• Encourage her to do things with others.
  • Run simple errands. Often these small tasks seem insignificant but can provide great relief to her and her family.
  • Write a little note letting her know you are thinking about her or make a quick phone call.
  • Allow her privacy.
  • Discuss needed changes in family roles and activities. Decide what is important, what needs to be done, what can be delegated, and what can wait.
  • Don't minimize the effect of the cancer, but don't be overprotective.
  • Most importantly, be yourself!

Communicating with Your Loved One about Ovarian Cancer

Why is it hard to talk about ovarian cancer?

Many people feel that it's very hard to talk honestly with their loved one about ovarian cancer. You may feel like you have to protect her. Or you may feel like she has enough to worry about without worrying about your stress, or your problems, or your emotions. You may worry that if you talk about your fear or anxiety, you may make her scared, or anxious, or you may make her lose hope.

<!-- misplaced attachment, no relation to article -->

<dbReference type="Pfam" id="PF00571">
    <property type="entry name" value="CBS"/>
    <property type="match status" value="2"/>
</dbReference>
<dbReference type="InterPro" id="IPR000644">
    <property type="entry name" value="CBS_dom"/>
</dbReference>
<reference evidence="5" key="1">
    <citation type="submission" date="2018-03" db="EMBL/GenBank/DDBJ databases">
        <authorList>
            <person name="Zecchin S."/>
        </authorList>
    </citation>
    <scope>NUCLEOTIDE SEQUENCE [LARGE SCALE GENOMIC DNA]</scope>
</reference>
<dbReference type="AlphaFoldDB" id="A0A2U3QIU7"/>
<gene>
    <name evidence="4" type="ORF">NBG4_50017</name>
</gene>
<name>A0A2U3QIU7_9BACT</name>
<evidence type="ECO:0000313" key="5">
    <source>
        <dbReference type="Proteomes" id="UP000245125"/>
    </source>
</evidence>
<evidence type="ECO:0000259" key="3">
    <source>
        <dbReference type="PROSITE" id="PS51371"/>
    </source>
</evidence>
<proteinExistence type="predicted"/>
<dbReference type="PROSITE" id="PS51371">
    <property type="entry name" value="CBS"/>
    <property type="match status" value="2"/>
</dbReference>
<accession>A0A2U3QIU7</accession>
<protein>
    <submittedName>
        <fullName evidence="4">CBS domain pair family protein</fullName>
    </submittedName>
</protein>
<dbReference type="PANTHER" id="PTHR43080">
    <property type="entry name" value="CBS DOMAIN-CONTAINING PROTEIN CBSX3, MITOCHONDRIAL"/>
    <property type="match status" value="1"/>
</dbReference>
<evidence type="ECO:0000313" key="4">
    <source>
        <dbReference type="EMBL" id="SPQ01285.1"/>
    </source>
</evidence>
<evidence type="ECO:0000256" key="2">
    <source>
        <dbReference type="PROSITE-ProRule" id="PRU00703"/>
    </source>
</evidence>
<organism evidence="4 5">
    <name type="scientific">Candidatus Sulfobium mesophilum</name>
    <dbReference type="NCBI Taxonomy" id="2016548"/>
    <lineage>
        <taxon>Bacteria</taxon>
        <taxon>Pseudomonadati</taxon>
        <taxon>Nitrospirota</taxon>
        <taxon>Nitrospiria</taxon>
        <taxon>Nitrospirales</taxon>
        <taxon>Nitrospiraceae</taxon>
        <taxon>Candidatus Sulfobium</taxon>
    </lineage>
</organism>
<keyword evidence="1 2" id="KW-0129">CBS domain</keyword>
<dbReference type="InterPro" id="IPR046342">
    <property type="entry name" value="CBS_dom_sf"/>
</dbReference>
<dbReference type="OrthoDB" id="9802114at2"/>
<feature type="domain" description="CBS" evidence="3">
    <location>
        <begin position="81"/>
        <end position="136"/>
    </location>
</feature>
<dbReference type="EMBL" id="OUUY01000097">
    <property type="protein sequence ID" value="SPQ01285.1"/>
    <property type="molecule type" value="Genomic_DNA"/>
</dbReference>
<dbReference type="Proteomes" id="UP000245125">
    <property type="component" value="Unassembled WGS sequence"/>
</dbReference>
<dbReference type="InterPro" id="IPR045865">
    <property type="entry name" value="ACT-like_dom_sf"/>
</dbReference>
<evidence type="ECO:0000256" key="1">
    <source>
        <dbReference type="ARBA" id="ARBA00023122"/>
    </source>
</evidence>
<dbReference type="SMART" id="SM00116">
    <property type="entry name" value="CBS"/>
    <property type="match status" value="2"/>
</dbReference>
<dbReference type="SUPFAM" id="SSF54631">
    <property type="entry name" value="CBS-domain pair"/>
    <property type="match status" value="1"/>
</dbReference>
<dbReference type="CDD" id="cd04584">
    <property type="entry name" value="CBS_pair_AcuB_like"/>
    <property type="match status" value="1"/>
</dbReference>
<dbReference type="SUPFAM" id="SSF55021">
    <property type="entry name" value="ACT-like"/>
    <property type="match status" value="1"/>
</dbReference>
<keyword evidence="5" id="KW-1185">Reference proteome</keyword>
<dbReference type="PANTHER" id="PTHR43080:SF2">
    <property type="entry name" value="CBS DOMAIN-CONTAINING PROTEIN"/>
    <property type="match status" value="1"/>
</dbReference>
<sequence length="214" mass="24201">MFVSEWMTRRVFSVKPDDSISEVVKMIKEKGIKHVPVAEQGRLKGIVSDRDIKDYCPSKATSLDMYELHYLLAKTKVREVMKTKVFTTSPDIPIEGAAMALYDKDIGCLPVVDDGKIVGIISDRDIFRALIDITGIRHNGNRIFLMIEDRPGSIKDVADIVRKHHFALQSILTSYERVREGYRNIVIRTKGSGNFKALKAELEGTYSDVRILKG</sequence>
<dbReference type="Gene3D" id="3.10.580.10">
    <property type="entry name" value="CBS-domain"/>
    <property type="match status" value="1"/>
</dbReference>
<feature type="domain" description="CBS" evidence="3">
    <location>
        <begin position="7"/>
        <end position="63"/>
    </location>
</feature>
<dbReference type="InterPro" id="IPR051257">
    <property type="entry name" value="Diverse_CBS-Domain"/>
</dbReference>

Communicating more effectively with your loved one

Here are some tips others have found helpful when trying to communicate with their loved ones with cancer:

  • Express your feelings and try to communicate openly. This is crucial to creating a healing environment and for helping one another gain the strength necessary to deal with ovarian cancer.
  • Give your loved one permission to openly express her feelings. Some patients may keep feelings bottled up for fear of worrying or scaring their family and friends.
  • Let your loved one know that it is OK to cry in front of you and that it is not a sign of weakness to express emotion.
  • Try to set aside time every day to talk to each other without interruptions. Turn off the ringer on your phone, turn off the television, don't answer your doorbell.
  • Use "I" statements, such as "I feel angry when..." or "I feel frustrated because..." or "I feel sad because..."
  • Clarify statements with each other: "I heard you say... is that right?" If you think your loved one misunderstood something you said, try saying it a different way....Try to avoid serious discussions when you are tired or angry. Messages are more likely to be poorly communicated...